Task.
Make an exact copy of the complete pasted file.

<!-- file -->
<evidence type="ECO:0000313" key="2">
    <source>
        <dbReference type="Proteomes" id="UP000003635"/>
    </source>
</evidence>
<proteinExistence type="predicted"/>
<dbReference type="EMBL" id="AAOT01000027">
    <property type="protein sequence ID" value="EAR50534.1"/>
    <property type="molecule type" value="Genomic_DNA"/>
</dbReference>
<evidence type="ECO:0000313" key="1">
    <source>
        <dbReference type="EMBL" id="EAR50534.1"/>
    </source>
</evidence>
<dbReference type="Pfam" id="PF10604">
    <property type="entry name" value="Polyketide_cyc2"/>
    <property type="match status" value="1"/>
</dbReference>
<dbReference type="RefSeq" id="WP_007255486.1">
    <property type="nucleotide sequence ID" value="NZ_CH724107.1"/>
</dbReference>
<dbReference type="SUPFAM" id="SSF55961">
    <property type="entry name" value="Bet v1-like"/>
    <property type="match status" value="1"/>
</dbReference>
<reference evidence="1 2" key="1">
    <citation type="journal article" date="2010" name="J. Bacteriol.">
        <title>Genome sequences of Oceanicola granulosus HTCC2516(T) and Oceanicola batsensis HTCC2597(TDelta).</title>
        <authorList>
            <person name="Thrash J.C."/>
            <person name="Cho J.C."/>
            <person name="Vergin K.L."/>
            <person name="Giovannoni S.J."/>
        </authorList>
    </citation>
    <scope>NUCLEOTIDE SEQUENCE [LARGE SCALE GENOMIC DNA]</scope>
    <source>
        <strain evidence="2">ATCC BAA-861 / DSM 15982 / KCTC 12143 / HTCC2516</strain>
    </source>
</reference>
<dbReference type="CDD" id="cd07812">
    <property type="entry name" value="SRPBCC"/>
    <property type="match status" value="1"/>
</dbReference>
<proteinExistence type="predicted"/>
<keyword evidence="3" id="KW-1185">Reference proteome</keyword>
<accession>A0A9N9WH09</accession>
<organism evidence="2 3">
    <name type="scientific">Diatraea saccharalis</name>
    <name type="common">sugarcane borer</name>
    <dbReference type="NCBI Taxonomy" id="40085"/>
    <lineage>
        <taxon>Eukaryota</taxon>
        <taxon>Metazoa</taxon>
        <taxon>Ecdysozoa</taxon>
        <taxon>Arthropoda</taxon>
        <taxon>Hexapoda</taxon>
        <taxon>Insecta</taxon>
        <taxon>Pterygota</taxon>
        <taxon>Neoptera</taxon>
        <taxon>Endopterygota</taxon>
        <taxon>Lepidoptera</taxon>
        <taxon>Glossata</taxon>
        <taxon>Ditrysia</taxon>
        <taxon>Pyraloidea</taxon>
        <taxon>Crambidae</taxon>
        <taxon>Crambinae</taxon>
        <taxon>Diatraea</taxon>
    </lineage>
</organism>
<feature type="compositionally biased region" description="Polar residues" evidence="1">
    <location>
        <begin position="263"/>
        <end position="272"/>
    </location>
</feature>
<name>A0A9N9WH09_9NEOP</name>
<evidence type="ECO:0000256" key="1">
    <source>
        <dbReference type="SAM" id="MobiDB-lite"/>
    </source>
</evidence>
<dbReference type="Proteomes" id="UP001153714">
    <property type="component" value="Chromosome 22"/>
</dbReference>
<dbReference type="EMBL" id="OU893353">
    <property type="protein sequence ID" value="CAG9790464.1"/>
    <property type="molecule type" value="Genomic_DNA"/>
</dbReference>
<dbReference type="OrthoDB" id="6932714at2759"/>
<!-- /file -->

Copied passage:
<evidence type="ECO:0000313" key="2">
    <source>
        <dbReference type="Proteomes" id="UP000003635"/>
    </source>
</evidence>
<proteinExistence type="predicted"/>
<dbReference type="EMBL" id="AAOT01000027">
    <property type="protein sequence ID" value="EAR50534.1"/>
    <property type="molecule type" value="Genomic_DNA"/>
</dbReference>
<evidence type="ECO:0000313" key="1">
    <source>
        <dbReference type="EMBL" id="EAR50534.1"/>
    </source>
</evidence>
<dbReference type="Pfam" id="PF10604">
    <property type="entry name" value="Polyketide_cyc2"/>
    <property type="match status" value="1"/>
</dbReference>
<dbReference type="RefSeq" id="WP_007255486.1">
    <property type="nucleotide sequence ID" value="NZ_CH724107.1"/>
</dbReference>
<dbReference type="SUPFAM" id="SSF55961">
    <property type="entry name" value="Bet v1-like"/>
    <property type="match status" value="1"/>
</dbReference>
<reference evidence="1 2" key="1">
    <citation type="journal article" date="2010" name="J. Bacteriol.">
        <title>Genome sequences of Oceanicola granulosus HTCC2516(T) and Oceanicola batsensis HTCC2597(TDelta).</title>
        <authorList>
            <person name="Thrash J.C."/>
            <person name="Cho J.C."/>
            <person name="Vergin K.L."/>
            <person name="Giovannoni S.J."/>
        </authorList>
    </citation>
    <scope>NUCLEOTIDE SEQUENCE [LARGE SCALE GENOMIC DNA]</scope>
    <source>
        <strain evidence="2">ATCC BAA-861 / DSM 15982 / KCTC 12143 / HTCC2516</strain>
    </source>
</reference>
<dbReference type="CDD" id="cd07812">
    <property type="entry name" value="SRPBCC"/>
    <property type="match status" value="1"/>
</dbReference>
<proteinExistence type="predicted"/>
<keyword evidence="3" id="KW-1185">Reference proteome</keyword>
<accession>A0A9N9WH09</accession>
<organism evidence="2 3">
    <name type="scientific">Diatraea saccharalis</name>
    <name type="common">sugarcane borer</name>
    <dbReference type="NCBI Taxonomy" id="40085"/>
    <lineage>
        <taxon>Eukaryota</taxon>
        <taxon>Metazoa</taxon>
        <taxon>Ecdysozoa</taxon>
        <taxon>Arthropoda</taxon>
        <taxon>Hexapoda</taxon>
        <taxon>Insecta</taxon>
        <taxon>Pterygota</taxon>
        <taxon>Neoptera</taxon>
        <taxon>Endopterygota</taxon>
        <taxon>Lepidoptera</taxon>
        <taxon>Glossata</taxon>
        <taxon>Ditrysia</taxon>
        <taxon>Pyraloidea</taxon>
        <taxon>Crambidae</taxon>
        <taxon>Crambinae</taxon>
        <taxon>Diatraea</taxon>
    </lineage>
</organism>
<feature type="compositionally biased region" description="Polar residues" evidence="1">
    <location>
        <begin position="263"/>
        <end position="272"/>
    </location>
</feature>
<name>A0A9N9WH09_9NEOP</name>
<evidence type="ECO:0000256" key="1">
    <source>
        <dbReference type="SAM" id="MobiDB-lite"/>
    </source>
</evidence>
<dbReference type="Proteomes" id="UP001153714">
    <property type="component" value="Chromosome 22"/>
</dbReference>
<dbReference type="EMBL" id="OU893353">
    <property type="protein sequence ID" value="CAG9790464.1"/>
    <property type="molecule type" value="Genomic_DNA"/>
</dbReference>
<dbReference type="OrthoDB" id="6932714at2759"/>